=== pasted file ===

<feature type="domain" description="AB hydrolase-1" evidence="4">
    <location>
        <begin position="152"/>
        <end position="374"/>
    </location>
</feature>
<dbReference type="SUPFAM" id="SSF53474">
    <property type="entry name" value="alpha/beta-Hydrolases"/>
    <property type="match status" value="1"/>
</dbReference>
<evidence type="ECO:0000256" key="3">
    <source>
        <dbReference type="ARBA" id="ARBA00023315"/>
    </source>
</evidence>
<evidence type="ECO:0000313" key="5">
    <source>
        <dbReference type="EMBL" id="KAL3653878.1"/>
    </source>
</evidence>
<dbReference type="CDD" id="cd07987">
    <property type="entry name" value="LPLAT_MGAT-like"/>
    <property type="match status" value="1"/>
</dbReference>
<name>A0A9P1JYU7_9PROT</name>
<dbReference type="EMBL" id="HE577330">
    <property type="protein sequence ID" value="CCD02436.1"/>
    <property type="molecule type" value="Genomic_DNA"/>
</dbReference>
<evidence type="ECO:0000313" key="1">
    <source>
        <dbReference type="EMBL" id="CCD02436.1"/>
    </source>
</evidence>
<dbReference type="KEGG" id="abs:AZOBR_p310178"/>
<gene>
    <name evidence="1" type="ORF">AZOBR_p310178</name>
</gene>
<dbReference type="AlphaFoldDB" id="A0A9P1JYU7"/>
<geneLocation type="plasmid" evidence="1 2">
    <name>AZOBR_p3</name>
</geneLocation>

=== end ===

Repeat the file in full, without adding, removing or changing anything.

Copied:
<feature type="domain" description="AB hydrolase-1" evidence="4">
    <location>
        <begin position="152"/>
        <end position="374"/>
    </location>
</feature>
<dbReference type="SUPFAM" id="SSF53474">
    <property type="entry name" value="alpha/beta-Hydrolases"/>
    <property type="match status" value="1"/>
</dbReference>
<evidence type="ECO:0000256" key="3">
    <source>
        <dbReference type="ARBA" id="ARBA00023315"/>
    </source>
</evidence>
<evidence type="ECO:0000313" key="5">
    <source>
        <dbReference type="EMBL" id="KAL3653878.1"/>
    </source>
</evidence>
<dbReference type="CDD" id="cd07987">
    <property type="entry name" value="LPLAT_MGAT-like"/>
    <property type="match status" value="1"/>
</dbReference>
<name>A0A9P1JYU7_9PROT</name>
<dbReference type="EMBL" id="HE577330">
    <property type="protein sequence ID" value="CCD02436.1"/>
    <property type="molecule type" value="Genomic_DNA"/>
</dbReference>
<evidence type="ECO:0000313" key="1">
    <source>
        <dbReference type="EMBL" id="CCD02436.1"/>
    </source>
</evidence>
<dbReference type="KEGG" id="abs:AZOBR_p310178"/>
<gene>
    <name evidence="1" type="ORF">AZOBR_p310178</name>
</gene>
<dbReference type="AlphaFoldDB" id="A0A9P1JYU7"/>
<geneLocation type="plasmid" evidence="1 2">
    <name>AZOBR_p3</name>
</geneLocation>